The biggest user of AR platforms is the US military. BreakFree CLP has worked quite well in military combat weapons for decades.

That's a clue...

jcwit
March 10, 2012, 02:10 PM
Best Gun Lubricant! Ain't no such thing. This is like asking which is the best engine oil, all depends on the circumstances.

However there is a lubricant being marketed by elves in the deep Black Forest, that has been secretly extracted from a planet far, far away in another galaxy. Amazingly it naturally refines itself upon entering our magantic field. Be sure to look for it at your local gun store in the near future.

trueg50
March 10, 2012, 02:17 PM
Breakfree CLP all the way.

Lubricates, and holds grit and debris in suspension quite nicely.

Simple Green to clean (it removes Breakfree CLP nicely too) and BreakFree CLP to lubricate and you will be all set.

I received a small oiler of Weapon Shield and used that for a bit, but found at temperatures in the single digits gave some issues, and by the time temps hit -5 (-20 with windchill) the rifle was very unreliable. I haven't shot my firearms with BreakFree CLP at that temp range, but I know the military has, and specs say it can easily handle it.

Magnuumpwr
March 10, 2012, 05:01 PM
Found some royal purple with synerlec in a spray can at Oreilly's. Giving it a trial run on my guns. Haven't used it long enough to make any statements yet. The only other lubricants I use are CLP and Rem Oil with teflon. I am keeping these on hand in case the royal purple bites the proverbial bullet.

Gtimothy
March 10, 2012, 05:40 PM
I appreciate all of the comments and I guess I'll buy some Break Free CLP tomorrow on my way home from work. Thanks guys!

clem
March 10, 2012, 05:47 PM
There are a lot of great lubes out there. Slip2000 comes to mind.

Personally, I've been using BreakFree (CLP) since I participated in Army testing of the stuff back in '78. Once I saw just how well it worked for automatic weapons under crappy conditions...I never looked back.



I've carried ARs of one format or another for 35 years and never remotely considered changing lube.

In 2009, I fired 1140 rounds (38 x 30 rd magazines) of M855 5.56 through my M4A1, full auto, in 28.5 minutes. Lubed with CLP. Not dripping, but fairly wet. My carbine was relatively clean and dry and I oiled it just prior to firing as I stood on the range. I shotgunned the upper receiver, dripped some CLP on the trigger group, liberally coated the charging handle, chamber, and bolt carrier group (without disassembling the bolt from the bolt carrier) and slapped it back together. The weapon ran like a scalded ape, without a stutter or malfunction, and without any further lube.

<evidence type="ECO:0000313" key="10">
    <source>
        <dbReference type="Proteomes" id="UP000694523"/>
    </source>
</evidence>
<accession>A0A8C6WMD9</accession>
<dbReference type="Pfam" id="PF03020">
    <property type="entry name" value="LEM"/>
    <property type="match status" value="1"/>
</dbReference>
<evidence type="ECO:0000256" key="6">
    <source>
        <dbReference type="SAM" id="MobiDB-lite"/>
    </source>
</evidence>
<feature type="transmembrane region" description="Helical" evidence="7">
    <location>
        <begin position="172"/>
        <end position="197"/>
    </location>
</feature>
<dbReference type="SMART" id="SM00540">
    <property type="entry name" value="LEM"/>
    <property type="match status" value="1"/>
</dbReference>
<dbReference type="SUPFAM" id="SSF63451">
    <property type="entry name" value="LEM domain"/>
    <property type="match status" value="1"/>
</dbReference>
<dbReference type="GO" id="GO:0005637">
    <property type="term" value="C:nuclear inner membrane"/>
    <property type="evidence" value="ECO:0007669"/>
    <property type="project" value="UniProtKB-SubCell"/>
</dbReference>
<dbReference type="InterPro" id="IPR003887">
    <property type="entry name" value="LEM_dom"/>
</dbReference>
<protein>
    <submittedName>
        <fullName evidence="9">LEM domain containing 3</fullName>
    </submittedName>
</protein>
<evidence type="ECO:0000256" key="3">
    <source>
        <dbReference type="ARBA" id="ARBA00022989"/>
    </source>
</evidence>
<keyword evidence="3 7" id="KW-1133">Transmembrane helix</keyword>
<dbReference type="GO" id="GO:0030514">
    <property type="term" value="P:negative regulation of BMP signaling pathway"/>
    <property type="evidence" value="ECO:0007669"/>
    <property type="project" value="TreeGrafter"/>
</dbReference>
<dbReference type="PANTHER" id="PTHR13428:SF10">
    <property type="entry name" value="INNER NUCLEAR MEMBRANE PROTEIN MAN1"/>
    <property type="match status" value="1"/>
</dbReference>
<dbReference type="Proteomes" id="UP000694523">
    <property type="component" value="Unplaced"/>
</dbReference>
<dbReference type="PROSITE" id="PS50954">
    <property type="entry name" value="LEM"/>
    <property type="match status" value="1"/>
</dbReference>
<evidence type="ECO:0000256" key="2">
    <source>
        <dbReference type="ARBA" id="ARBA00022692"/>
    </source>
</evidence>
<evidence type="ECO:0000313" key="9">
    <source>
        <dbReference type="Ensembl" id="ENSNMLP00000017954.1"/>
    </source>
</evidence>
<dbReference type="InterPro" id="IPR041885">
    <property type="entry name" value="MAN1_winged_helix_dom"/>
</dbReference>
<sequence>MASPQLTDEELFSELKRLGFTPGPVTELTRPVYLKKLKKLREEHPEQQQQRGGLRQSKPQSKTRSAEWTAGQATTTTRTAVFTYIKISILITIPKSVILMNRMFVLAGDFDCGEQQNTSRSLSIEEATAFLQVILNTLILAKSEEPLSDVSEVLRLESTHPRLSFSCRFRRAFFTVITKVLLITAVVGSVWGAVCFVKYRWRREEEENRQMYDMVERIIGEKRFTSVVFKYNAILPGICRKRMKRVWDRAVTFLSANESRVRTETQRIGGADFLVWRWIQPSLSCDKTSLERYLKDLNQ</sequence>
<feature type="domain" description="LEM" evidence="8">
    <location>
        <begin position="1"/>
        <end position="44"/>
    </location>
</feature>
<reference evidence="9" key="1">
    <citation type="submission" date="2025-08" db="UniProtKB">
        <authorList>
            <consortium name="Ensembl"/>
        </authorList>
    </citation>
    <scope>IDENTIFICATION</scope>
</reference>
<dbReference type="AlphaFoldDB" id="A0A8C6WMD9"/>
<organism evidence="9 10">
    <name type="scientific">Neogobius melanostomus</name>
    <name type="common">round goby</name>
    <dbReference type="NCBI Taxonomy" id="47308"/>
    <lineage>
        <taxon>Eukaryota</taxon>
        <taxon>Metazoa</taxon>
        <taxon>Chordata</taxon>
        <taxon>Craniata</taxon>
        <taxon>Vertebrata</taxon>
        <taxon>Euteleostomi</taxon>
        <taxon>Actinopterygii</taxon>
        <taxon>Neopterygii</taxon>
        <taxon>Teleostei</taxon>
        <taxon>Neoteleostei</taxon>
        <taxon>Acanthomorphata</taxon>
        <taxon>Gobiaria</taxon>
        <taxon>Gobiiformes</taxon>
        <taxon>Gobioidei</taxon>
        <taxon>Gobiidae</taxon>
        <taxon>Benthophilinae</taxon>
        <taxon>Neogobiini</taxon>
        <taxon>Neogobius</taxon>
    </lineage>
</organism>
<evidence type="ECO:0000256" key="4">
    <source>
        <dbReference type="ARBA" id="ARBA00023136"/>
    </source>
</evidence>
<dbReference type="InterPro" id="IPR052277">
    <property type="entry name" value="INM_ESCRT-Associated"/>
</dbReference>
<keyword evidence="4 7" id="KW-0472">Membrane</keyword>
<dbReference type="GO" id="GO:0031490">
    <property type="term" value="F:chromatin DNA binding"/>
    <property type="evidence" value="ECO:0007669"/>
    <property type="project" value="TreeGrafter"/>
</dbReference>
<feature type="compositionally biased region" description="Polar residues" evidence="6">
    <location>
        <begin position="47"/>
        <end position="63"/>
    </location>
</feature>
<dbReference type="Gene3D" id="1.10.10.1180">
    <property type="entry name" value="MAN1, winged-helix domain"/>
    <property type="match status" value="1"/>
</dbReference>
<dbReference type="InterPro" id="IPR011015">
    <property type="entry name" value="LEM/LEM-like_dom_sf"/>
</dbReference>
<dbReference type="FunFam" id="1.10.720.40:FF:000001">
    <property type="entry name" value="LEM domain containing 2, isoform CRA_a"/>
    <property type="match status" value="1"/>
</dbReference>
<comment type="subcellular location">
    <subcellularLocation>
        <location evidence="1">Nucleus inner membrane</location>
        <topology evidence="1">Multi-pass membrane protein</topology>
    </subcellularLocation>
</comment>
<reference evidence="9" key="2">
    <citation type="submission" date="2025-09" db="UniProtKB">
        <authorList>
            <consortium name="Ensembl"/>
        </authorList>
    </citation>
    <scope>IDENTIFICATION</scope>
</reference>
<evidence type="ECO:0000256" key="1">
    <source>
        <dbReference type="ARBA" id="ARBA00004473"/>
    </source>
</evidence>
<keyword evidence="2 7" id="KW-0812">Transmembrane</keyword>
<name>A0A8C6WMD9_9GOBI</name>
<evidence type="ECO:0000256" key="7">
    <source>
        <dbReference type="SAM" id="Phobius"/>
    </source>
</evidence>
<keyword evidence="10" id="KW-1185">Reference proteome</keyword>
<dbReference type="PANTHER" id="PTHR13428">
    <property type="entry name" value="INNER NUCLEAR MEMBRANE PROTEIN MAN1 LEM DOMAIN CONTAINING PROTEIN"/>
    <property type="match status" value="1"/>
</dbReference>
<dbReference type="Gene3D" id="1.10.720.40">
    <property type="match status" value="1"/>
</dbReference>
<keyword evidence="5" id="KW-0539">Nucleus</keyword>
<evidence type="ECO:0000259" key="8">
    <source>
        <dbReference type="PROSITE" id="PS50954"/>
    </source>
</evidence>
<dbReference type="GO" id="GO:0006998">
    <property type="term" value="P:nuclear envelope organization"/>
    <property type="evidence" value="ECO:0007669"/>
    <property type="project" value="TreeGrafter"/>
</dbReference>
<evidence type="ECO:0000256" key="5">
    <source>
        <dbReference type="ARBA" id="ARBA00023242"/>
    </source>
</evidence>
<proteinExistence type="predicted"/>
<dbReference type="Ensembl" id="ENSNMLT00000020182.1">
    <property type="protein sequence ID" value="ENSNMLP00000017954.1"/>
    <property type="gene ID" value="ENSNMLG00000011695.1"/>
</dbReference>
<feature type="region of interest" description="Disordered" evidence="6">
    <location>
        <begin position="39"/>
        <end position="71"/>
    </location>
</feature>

The biggest user of AR platforms is the US military. BreakFree CLP has worked quite well in military combat weapons for decades.

That's a clue...
I was with the 2nd MAW G-4 Ordnance and I remember when the Corps tried their own test after the Army's. They took a M-16, M-60 MG & a M-61 20 mm Cannon. They broke them down and cleaned the hell out of them, then lubed them with CLP.
They fired thousands of rounds (I don't recall figures) without any stoppages or malfunctions.
The Corps switched to CLP right away.

Great stuff!

tentonbrick
March 10, 2012, 06:27 PM
Ballistol. Hands down only product you need for anything you want to do.


Hickok45 from youtube got me on it, been using it to clean/lube/rust-prevention/air-freshener ever since.

Jeff22
March 10, 2012, 07:27 PM
I generally use grease on the slides of my auto pistols. Lubriplate, TW-25B, Brian Enos Slide Glide, Shooter's Choice Red Grease, MD7, I've used all of them with good success. (However, I have observed IPSC shooters having problems with Slide Glide when shooting a match outdoors in really cold weather. It thickens up and reduces slide velocity and causes malfunctions)